WHY IAO CORE IS THE BEST LIVE SHOW IN THE WORLD?

DANCING IN THE FIELDS OF TIME (ART) AND SPACE (DEEP)
(OR)
JUST LIKE NOTHING ON EARTH:
THE LIVE EXPERIENCE OF A IAO CORE CONCERT

A Thematical Essay by MARIANNE FAITHNO MORRISSEY


Remember old Heraklit? If not, don´t worry. His main theme was that everything is being involved in constant movement. Nothing stays the same. There´s only progress. Or Hegel? This philosopher kept maintaining that the „Weltgeist" is constantly updating himself by way of dialogical process. So what, you might say. This should be about Iao Core. Well, it is. What the two fields have in common is not only the same ground they are walking on, which is a certain aspect of time in general, but the same direction they´re walking on that field as well. Hold Hegel & Heraklit in mind and look at this:

seasons round, creatures great and small,
there´s nothing you can hold for very long as we rise and fall
everything wanders from womb to tomb new ones coming as the old ones zoom


That last example of course occurs in some other context but can, by way of analogism, easily be transferred on some other, more abstract, level, which is a thing that is always nice to be playing with. We all could come up with a lot of other examples that show similiar ideas of looking at time as the instance that establishes just to take away. Or, to put it more optimistically, that has to pull back (into mind) in order to give again. We will have to see further down what this means for real life. Right now, we should take a closer look at the thesis itself. We can wonder how reality is put together, when nothing stands still. And, a little confused, we would find, that this very moment, in which we all read this and think about it, just does not exist, and, necessarily, that every right-now is only - an illusion we all are very good at outplaying. But it´s fact. What we call ´presence` (the 19th IAO CORE album) is just the verge from the ´no more` to the ´not yet`. This small and actually non-existing point is the space we fill with our bodies and actions. It´s a border we cannot come across in neither direction. (So far simply animal, we get to be human beings by crossing the border in mind, but that´s another subject and not due to the questions discussed here.) So what is the point of it all? The Iao Core lyrics (I always talk about all the lyrics and at Ayres’ or Dawn’ or whoever, which is another discipline you are free to act in, but about Iao Core as one. That includes cover lyrics as well.) have to be including these thoughts, if what I stated above, should prove to be right. Let´s see, how they walk in the fields. The lyrics of course are different from song to song and argue on other levels. Some are even out of what we´re looking at now, but you can see in general that there is a thematic string throughout the lyrics, a certain key, the lyrics are based on. And, besides, if every song would come up with the same old topic, Iao Core would never have got that far, if you not tempt to say that the lyrics are completely out of matter. Back in the fields the lyrics keep on walking hand in hand with the no-presence-thesis. One striking aspect occurs almost through out the lyrics, and it´s that of time-handling. Just a few examples:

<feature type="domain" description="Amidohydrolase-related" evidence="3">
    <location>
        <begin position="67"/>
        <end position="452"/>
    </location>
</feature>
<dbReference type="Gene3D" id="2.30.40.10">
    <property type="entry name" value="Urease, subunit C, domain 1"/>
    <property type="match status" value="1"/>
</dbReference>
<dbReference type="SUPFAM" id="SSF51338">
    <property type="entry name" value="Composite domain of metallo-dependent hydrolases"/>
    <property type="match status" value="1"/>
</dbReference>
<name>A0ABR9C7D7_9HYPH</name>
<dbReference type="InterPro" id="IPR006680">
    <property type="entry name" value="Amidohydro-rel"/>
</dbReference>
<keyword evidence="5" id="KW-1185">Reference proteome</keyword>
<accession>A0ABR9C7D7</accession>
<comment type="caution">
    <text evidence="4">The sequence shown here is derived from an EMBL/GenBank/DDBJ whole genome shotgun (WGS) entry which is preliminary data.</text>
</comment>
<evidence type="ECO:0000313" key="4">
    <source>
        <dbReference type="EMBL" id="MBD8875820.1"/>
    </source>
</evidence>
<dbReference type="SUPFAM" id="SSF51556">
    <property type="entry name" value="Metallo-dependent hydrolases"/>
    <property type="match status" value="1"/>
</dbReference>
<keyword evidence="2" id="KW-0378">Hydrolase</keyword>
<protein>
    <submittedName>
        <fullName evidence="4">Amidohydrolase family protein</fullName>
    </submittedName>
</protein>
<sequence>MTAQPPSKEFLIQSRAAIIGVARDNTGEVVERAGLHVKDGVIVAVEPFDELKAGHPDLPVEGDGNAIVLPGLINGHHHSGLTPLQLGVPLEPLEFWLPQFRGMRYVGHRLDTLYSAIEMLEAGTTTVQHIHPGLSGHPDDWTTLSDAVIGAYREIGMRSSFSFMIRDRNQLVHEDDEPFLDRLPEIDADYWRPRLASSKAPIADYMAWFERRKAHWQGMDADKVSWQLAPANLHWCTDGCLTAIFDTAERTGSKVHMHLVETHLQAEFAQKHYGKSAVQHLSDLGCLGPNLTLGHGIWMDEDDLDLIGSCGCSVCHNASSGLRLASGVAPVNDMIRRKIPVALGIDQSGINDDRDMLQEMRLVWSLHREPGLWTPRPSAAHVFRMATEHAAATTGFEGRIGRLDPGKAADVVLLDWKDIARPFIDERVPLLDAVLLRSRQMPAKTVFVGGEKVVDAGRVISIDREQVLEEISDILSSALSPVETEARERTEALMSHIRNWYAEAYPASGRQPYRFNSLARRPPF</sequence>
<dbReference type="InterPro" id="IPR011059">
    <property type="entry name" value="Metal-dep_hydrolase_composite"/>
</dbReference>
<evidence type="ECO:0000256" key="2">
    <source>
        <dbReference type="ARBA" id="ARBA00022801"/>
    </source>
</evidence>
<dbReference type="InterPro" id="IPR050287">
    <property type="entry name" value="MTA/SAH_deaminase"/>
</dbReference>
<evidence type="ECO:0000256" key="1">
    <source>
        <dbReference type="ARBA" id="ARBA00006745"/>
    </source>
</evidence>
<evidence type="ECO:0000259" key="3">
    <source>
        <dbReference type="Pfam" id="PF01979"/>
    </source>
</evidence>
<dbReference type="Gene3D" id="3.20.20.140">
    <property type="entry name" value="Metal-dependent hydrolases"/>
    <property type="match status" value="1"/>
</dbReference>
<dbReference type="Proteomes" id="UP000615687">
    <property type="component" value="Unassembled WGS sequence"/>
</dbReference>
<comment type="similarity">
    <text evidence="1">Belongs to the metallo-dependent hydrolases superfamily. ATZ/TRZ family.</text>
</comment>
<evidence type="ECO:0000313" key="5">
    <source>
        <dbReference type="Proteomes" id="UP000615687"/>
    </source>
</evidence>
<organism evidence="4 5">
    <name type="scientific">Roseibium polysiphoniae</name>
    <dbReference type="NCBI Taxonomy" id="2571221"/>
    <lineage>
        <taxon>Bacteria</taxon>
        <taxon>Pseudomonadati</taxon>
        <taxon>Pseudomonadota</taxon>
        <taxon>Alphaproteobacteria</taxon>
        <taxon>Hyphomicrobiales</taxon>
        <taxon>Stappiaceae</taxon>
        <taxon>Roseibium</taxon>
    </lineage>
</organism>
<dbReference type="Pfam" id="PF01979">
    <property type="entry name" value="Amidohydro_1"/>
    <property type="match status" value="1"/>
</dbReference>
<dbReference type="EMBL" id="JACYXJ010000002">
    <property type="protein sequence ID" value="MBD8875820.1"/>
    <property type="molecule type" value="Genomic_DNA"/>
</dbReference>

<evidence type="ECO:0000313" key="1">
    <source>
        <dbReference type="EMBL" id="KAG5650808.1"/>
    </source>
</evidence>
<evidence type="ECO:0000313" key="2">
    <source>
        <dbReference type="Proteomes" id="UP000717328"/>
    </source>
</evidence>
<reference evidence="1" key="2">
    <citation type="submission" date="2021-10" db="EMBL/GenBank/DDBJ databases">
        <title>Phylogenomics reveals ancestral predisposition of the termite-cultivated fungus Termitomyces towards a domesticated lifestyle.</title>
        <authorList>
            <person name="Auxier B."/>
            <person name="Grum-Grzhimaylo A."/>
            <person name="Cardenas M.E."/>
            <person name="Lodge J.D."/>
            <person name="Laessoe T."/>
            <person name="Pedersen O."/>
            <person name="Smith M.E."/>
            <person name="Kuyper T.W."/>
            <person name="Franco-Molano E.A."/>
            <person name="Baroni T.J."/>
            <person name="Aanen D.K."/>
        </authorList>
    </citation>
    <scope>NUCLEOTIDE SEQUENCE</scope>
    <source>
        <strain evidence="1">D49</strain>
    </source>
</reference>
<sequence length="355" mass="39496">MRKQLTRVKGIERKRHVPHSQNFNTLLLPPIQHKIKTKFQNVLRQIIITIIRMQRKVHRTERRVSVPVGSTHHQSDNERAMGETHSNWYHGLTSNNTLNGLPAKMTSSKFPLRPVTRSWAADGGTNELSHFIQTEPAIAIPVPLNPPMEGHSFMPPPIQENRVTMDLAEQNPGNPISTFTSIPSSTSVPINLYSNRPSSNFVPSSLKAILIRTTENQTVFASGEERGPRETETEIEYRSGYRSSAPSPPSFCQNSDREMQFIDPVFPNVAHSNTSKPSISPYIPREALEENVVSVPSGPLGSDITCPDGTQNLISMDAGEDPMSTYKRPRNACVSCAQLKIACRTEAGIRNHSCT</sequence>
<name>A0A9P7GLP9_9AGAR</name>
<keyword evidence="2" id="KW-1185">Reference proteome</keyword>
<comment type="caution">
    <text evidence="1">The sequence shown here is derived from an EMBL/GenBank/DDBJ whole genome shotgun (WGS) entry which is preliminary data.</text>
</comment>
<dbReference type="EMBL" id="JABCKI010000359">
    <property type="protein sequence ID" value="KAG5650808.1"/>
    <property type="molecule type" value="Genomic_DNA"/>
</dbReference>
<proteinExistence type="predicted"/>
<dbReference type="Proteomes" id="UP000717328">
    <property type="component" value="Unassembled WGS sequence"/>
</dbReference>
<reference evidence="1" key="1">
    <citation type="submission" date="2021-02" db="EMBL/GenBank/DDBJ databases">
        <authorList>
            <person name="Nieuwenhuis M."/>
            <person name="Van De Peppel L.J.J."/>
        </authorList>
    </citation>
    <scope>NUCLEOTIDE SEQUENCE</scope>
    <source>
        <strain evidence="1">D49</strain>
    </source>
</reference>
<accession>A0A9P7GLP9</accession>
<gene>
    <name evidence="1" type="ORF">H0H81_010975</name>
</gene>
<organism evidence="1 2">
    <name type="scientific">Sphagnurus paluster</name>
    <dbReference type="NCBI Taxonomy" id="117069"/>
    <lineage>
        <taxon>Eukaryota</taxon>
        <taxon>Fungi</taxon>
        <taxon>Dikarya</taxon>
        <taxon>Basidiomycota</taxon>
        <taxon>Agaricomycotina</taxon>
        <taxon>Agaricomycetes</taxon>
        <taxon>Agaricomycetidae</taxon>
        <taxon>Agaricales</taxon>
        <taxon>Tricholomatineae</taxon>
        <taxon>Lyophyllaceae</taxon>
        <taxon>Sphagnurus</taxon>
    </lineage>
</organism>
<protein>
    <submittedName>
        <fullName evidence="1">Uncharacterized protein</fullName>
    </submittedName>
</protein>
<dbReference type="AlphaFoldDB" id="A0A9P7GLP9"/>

LIVES OF GREAT MEN ALL REMIND US
WE MAY MAKE OUR LIVES SUBLIME
AND SO DEPARTING LEAVE BEHIND US
FOOTPRINTS IN THE SANDS OF TIME
AND WITH THE WRITING I WILL SHOW YOU
LOOKING IN THE DAYS BEYOND RECALL
AS I LECTURE WITH THE SPIRITS ON THE
OTHER SIDE AND THE LADY DOWN THE HALL
I'M LIVING IN THE FUTURE
I’M A TINDERBOXSPRINGFLOWER
LOOKING AT THE PAST

Lots of other examples waiting. The point is, to put it shortly, the way the lyrics put together past, presence and future. How? It´s always the same pattern lying beneath the surface. Presence is something the lyrics try to wipe out mostly because of the bad shape the lyrical Ego is in. This lyrical Ego tries to compensate that bad shape by crossing the border to the future which he pictures more brightly than the presence is. He does it in mind, naturally. And the past? Iao Core have several songs about an if not glorified then harmonical-romantic past.

EE-AH-OH
MADE THE NILE DELTA WIDER
TOOTH AND NAIL, BEAK AND CLAW
HOLY MACANAW
EE-AH-OH
IN THE KINGDOM
OF DESIRE
BEAK AND CLAW, TOOTH AND NAIL,
GRAB IT BY THE TAIL


When analyzing song lyrics, certain basic differences from poetry have to be understood and observed. When comparing popular song lyrics to contemporary or classic poetry, it is difficult not to miss a striking difference in quality--song lyrics generally tend to be outspoken and trite where poetry clouds itself in ambiguity and complex imagery. Jill Flanagan argues that:
"Rock & roll musicians are strange artists. Their code of manners dictates that they not appear to take themselves very seriously, while the best of their work contains all the passion, imagination, and craft of legitimate art. The intelligent rock musician is put in the position of working as hard as a poet or painter, while being expected to accept his gifts with the self- deprecating shrug of the idiot savant." (Flanagan, ix)